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Everybody Is A Champion At Karate Kids

Central Queens Y offers sports for autistic children.

Wanda Love's five-year-old son can't wait for Wednesday nights these days. That's when he can join other children with Autism Spectrum Disorder at the and learn karate.

"He's been practicing all week," Love said while watching about 30 children run around the Forest Hills gymnassium during warm ups. "He's getting it."

Love, who lives in Springfield Gardens, searched throughout Eastern Queens, but she couldn't find an affordable program for autistic children. So she happily makes the weekly trek to 108th Street.

"I'm ecstatic," she said. "It's great to have so many peers. It's important to teach them focus."

Called Karate Kids, the roughly one-hour program unites volunteers, social workers and martial arts teachers with autistic children, from 5- to 11-years old. Jeri Mendelsohn, associate executive director, explained that the Central Queens Y is now striving to provide "sports situations" for children who can't participate in community sports programs due to their autism. But she also thinks Karate Kids is building community awareness to special needs.

Danielle David, a senior at who volunteers with Karate Kids, looks forward to Wednesday nights almost as much as Love's son. "It's fun to work [with this population]," she said. "They make a really big transformation once they warm up to you. They learn so much."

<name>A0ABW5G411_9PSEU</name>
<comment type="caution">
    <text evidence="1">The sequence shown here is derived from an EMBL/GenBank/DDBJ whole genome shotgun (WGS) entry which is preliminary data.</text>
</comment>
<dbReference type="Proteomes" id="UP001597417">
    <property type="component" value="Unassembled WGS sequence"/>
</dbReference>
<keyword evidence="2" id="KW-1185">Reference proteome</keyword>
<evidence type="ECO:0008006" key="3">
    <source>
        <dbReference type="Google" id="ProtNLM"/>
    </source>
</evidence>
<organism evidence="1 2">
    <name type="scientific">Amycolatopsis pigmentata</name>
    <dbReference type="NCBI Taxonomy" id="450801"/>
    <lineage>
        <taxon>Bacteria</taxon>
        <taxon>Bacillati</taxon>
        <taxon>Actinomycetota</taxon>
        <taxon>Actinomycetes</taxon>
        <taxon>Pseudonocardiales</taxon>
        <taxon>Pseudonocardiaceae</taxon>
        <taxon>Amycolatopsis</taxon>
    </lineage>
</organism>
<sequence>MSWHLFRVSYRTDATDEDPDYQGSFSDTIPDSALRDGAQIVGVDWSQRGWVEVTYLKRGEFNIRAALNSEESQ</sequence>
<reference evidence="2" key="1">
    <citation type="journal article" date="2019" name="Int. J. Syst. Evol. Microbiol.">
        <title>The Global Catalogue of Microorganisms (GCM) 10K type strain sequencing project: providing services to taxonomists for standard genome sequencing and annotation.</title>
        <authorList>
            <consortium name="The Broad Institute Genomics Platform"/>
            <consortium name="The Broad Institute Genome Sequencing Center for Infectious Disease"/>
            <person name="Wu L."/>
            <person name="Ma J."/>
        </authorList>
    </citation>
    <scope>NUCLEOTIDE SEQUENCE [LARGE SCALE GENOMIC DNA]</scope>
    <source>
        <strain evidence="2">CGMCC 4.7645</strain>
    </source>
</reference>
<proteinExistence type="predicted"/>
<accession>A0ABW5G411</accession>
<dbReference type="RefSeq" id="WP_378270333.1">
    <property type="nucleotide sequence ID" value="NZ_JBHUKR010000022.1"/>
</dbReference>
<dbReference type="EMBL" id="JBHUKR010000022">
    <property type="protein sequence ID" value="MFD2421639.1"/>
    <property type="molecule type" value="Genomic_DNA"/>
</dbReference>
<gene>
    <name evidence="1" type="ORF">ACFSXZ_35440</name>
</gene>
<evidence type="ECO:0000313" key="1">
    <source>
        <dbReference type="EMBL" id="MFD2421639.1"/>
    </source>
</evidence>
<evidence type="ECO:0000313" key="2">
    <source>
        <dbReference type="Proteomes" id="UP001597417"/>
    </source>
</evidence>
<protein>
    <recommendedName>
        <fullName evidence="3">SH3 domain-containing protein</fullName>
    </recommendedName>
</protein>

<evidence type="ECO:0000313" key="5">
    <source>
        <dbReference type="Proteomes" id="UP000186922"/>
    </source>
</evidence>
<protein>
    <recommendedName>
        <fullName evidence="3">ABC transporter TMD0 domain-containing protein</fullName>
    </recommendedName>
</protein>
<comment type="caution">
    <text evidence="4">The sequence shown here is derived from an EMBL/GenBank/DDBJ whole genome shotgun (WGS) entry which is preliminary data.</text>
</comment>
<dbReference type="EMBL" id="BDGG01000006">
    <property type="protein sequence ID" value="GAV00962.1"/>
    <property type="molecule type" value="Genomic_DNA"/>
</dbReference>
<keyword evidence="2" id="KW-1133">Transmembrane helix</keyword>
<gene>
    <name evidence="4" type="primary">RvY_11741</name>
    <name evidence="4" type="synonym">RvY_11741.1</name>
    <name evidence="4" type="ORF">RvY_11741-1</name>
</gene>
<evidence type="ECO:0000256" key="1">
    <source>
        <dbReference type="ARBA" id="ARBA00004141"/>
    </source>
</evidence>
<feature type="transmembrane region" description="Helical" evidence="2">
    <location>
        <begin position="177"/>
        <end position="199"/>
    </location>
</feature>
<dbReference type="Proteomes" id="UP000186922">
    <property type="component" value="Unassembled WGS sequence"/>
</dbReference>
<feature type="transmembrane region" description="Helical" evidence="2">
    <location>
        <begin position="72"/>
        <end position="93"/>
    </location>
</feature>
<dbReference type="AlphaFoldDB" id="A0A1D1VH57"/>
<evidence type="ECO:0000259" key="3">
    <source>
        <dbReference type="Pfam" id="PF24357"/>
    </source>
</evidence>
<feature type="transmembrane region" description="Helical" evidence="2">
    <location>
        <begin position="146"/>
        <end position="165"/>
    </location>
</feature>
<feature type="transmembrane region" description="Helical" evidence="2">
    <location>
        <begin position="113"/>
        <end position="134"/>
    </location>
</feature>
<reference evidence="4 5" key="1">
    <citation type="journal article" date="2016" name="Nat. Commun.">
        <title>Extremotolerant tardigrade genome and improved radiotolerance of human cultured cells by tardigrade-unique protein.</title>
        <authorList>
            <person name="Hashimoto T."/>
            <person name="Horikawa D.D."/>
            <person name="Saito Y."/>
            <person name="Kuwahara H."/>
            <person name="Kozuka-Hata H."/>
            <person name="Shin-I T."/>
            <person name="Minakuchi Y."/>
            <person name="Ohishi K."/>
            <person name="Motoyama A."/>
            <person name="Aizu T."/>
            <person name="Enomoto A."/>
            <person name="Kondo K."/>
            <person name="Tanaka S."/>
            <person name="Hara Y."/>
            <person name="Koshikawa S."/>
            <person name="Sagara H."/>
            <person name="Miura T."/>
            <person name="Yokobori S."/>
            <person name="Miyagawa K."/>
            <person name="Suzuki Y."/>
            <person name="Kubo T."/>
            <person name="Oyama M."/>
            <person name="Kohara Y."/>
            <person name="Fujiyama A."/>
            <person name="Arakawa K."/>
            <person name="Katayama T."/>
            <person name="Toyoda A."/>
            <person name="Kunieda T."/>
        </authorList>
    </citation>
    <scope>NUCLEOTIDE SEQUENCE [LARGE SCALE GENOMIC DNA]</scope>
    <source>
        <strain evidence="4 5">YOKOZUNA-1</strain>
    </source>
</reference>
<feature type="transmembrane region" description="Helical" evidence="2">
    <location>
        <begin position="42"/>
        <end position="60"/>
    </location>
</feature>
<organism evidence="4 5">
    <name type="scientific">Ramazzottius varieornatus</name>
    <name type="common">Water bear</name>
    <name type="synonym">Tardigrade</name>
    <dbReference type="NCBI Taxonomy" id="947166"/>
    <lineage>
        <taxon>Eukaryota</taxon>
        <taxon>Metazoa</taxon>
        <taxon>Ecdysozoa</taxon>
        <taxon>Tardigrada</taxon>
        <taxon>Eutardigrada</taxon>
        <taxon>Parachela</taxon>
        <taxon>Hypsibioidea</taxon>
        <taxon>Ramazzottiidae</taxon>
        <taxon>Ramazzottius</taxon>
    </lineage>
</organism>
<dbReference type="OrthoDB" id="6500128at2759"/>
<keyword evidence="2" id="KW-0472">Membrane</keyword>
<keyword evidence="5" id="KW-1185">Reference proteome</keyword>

The program begins with warm-ups, as children shoot baskets, jump through hoops, crawl through tunnels and perform gymnastics with individual attention. Then they gather on a large, blue mat, where Robin Rosenthal, who has 19 black belts in four different martial arts, teaches them some moves.

"Find your bubble," she instructs, while getting her students to do stances, stretches, kicks, punches and other tricks of the trade. At times, they clap. Other times they chant: "We are strong!"

"I know that it's impacting them so they feel greater self-esteem," said Rosenthal, who has taught at the Central Queens Y for more than 28 years. "They have within themselves a special power just like everybody else. The processing is a little different, but the result is wonderful."

Harry Weisman said that Karate Kids provides a wonderful socialization opportunity for his eight-year-old son. But he benefits, too, from the networking. "It's nice for me because I get to talk to parents in similar situations," he said.

Mendelsohn informed that Karate Kids will run until May. There will be no such programs over the summer, but she hopes to offer a soccer program again and initiate a swimming program this fall.

"We need to learn how to be together," she said, noting that roughly one of every 100 children born in the U.S. has autism.

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